B.  1 speeding ticket
C. 7 hotel pools (plus 1 friends’ pool… Stokes!)
D. 2 birds killed on our van’s grill
E. 10 Ceasar Salads eaten (by MP)
F. $800 (approx) spent on gas
G. 2 accidents involving our van
H. 7,000 kms (approx) driven
I. 8 provinces visited
J. 14 different beds we’ve slept in (hotels, cabins, homes)
K. 5 moose sightings
L. 5 electronic device malfunctions / defections (3G, van socket fuses, adaptor, iPhone adaptor, GPS TomTom)
Some great highlights up to this point:
Mike = McCartney, town of Kenora, ON (scenery was amazing), Georgian Bay 30,000 Islands plane ride, hanging with the family in PEI and the beach (you just can’t beat the beaches of PEI), bagpipe bands, hooking up with old friends, Jays game at the Skydome, Parry Sound area
Catharine = visit with some great girlfriends, McCartney, Old Quebec City, Lake Superior coastal drive, hanging with the family in Waterloo
Andrew = Georgian Bay 30,000 Islands plane ride, boogie boarding, Skydome, bonfire
Ryan = CN Tower, bonfire, Georgian Bay 30,000 Islands plane ride, Skydome, ferry ride (NS to PEI)
Jenna = pools (she’s a fish, I swear), boogie boarding, Skydome, bonfire (marshmallows more specifically)
Today (Sat) we’re leaving PEI and heading to Cape Breton (Louisbourg). We’ll be staying the night in Sydney and then taking off for the next big adventure – a week in Nfld. I’ll try and get back to my daily entriesSee More
Day 22 and 23          PEI
Great few days spent in PEI so far…! Lounging on the beach, bike rides, walks, cousin get-togethers, sandcastle building.
But some interesting experiences… when we arrived at our cabin on Sunday, we didn’t have hot water for the first day (electrical issue). We had been in the ocean that day and were sticky with salt water and the sweltering heat – so the kids were sponged that evening while I thought I could handle a cold shower. I lasted 30 seconds. As I bellowed throughout (with visions of the Titanic on my brain), Catharine laughed at my inabilty to handle the cold (… she did say she was laughing “with” me) – and I know she had her eye on our camera, wanting to snap a shot of my moment of weakness.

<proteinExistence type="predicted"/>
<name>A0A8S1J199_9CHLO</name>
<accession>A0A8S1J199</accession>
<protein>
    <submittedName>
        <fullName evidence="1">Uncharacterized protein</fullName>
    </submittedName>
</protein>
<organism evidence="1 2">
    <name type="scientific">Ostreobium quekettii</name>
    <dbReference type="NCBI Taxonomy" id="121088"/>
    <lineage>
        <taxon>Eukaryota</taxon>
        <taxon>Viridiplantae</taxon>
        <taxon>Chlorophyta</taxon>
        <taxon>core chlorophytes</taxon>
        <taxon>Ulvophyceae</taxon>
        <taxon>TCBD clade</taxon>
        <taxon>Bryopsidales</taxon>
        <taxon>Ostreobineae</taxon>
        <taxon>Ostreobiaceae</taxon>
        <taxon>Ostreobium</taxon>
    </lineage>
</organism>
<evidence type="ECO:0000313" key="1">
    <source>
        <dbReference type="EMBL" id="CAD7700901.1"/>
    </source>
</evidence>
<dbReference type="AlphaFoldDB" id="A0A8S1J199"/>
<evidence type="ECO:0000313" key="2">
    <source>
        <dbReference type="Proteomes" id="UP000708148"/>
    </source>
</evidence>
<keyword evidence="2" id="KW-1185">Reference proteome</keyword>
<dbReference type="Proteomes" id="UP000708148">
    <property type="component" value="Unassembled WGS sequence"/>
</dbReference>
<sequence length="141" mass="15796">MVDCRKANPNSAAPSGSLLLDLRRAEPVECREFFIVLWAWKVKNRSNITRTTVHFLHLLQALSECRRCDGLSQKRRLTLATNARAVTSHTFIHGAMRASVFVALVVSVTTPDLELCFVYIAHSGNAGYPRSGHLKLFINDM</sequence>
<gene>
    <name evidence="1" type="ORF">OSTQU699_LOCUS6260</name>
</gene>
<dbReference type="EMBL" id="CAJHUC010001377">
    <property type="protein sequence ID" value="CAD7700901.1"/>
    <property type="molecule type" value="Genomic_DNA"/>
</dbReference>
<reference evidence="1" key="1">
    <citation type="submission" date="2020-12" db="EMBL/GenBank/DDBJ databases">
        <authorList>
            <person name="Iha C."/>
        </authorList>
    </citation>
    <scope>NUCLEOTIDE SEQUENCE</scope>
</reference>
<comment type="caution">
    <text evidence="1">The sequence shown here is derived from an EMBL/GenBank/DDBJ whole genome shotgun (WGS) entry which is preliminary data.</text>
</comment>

On a different note – my girth grows while my workout regime crumbles. I was consistent for the first 1-2 weeks of our trip (jogs, weights), but gluttony has a firm grasp now. Winning!
I had another accident with our van – we hit a telephone pole at my cousin’s house… Andrew (MacAdam), you’ll be talking to my lawyer soon (enter Greg Collins).
X-Canada Travel Tip #5: Watch out for the nesting grounds of birds and their eggs when taking pictures. Today (Tues), Ryan and I walked to Savage Harbour (about a 1 hr walk from the beachhouse) and while I was walking backward toward a sandy dune to get a picture of Ryan standing on the Black Wall, I heard a bloodcurdling screech behind me that put my hair on edge. Turning quickly and looking up, I barely had time to duck before the great winged beast was upon me, pecking at my neck before darting back up in the air.
True, Gannets might be no bigger than a seagull, but this one was particularly nasty with the devil in it’s eyes… it was 7 feet tall, as far as it’s personality was concerned. It divebombed me again as I threw my backpack up in the air at him – all the while, Ryan was yelling out and running down toward the ocean’s edge, flailing his arms and scared out of his mind. It was straight out of scene from Hitchcock’s The Birds. He divebombed me 2 more times before I retreated. Another day Gannet, another day.